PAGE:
These are for people who aren’t otherwise engaged in business, so there are restrictions on who can claim. For example, you won’t be eligible if you’ve also got trade or property income from a company you or someone connected to you owns or controls.
Even if you do have to pay some more tax on additional income, however, it won’t be difficult for us to manage as long as you’ve kept all the paperwork in good order.
Those with more complex financial situations, such as the owners of multiple businesses or serious property investors, may find completing a tax return more challenging, especially if they want to claim all the tax reliefs to which they’re entitled.
Even so, at least these days, HMRC’s electronic systems aren’t the obstacle they once were.
While there are still too many IT problems and errors, the Revenue’s systems have become generally more stable and the online filing process less confusing.
That’s partly because of a commitment to stability and simplicity in digital policy in the past 12 or so years which has given the HMRC tax website time to mature and evolve rather than lurching from relaunch to relaunch.
Beyond that faint praise, there are benefits to completing your tax return digitally, too.
In the old days, completing a return, posting it off, waiting for a reply, resubmitting and so on, was time consuming.
With online returns, feedback is usually instant and onscreen, meaning most errors are headed off before you hit ‘submit’.
As digital becomes the norm, and the systems settle in, the proportion of returns filed online keeps growing. In 2017/18, more than 10 million tax returns were submitted online, representing 93.5% of the total.
Making Tax Digital, a government initiative aimed at getting individuals and businesses onto digital accounting systems for recording and reporting, rolled out phase one this year.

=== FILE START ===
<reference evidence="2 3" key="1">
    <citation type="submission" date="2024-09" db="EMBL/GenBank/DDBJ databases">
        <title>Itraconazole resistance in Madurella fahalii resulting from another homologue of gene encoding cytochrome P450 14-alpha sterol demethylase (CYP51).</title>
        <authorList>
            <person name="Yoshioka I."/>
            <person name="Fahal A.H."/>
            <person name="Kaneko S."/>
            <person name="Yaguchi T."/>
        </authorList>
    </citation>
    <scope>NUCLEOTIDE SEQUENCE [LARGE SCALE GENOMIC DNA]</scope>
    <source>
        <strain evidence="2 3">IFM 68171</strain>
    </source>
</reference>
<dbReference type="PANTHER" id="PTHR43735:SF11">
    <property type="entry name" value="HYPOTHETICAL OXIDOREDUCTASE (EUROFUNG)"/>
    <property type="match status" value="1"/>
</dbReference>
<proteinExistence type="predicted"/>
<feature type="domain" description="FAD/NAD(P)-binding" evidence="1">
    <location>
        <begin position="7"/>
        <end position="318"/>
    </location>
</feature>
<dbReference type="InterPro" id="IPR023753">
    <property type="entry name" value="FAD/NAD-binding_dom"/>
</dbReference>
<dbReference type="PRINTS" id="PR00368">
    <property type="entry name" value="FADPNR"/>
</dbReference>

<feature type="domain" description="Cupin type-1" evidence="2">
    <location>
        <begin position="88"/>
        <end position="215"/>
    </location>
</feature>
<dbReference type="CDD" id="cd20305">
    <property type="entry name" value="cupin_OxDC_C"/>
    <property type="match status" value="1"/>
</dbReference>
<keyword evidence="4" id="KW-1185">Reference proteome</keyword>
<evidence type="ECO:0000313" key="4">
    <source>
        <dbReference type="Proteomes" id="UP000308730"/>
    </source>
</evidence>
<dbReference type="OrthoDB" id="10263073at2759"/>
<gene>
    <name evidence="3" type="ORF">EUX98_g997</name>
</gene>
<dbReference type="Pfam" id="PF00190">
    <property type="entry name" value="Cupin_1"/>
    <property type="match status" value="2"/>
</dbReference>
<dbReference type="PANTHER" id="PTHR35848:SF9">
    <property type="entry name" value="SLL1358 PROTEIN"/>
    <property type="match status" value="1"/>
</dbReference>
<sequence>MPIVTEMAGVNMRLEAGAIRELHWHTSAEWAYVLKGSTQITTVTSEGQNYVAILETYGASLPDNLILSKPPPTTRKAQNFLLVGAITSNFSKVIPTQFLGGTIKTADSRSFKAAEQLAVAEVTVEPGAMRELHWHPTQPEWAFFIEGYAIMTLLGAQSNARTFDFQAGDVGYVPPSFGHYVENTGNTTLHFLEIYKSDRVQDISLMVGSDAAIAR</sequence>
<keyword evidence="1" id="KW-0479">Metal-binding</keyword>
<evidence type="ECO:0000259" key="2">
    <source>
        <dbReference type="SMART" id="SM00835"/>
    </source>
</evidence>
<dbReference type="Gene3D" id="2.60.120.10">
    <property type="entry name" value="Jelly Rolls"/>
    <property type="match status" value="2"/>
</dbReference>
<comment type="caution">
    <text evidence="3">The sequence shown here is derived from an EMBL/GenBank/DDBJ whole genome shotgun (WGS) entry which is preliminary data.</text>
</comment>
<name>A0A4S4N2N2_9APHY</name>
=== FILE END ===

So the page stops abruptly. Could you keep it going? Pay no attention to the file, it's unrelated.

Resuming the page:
Under this new regime, VAT-registered firms with a turnover above £85,000 are obliged to keep digital accounts and file returns through approved software.
At some date in the next few years, but no earlier than 2021, digital returns for income and corporation tax will become mandatory for some businesses and landlords.
The aim is that – probably in the next decade – all taxpayers will be keeping digital records which interface seamlessly with government tax systems, perhaps making the self-assessment tax return a thing of the past.
Deadlines and penalties
Some people kid themselves that missing the deadline isn’t such a big deal, or simply forget about it.
We never like to see clients pay more to the Revenue than is necessary, and easily-avoided fines are a particular frustration.
Remember, if you don’t file by midnight on 31 January, you’ll immediately be slapped with a £100 fixed penalty.
That applies even if the reason you’ve been putting off your return is because you don’t think there’s any tax to pay.
After three months with no return, you’ll face penalties of £10 for each day after that second deadline – up to a maximum of £900.
After six months, then 12 months, the screw gets turned tighter and tighter with additional charges of 5% of the tax outstanding or £300, whichever is greater. There are also penalties in place for the late payment of tax.
Despite the constant reminders, despite the relative ease of the online process, and despite the willingness of accountants to support people through the process, 731,186 taxpayers missed the midnight deadline on 31 January 2019.
That equates to a frankly terrifying £73 million in day-one instant fines. As HMRC reported, though, some of the excuses for failing to file on time were rather entertaining. “I was just too busy,” said one. “My first maid left, my second maid stole from me, and my third maid was very slow to learn.”
We handle every aspect of self-assessment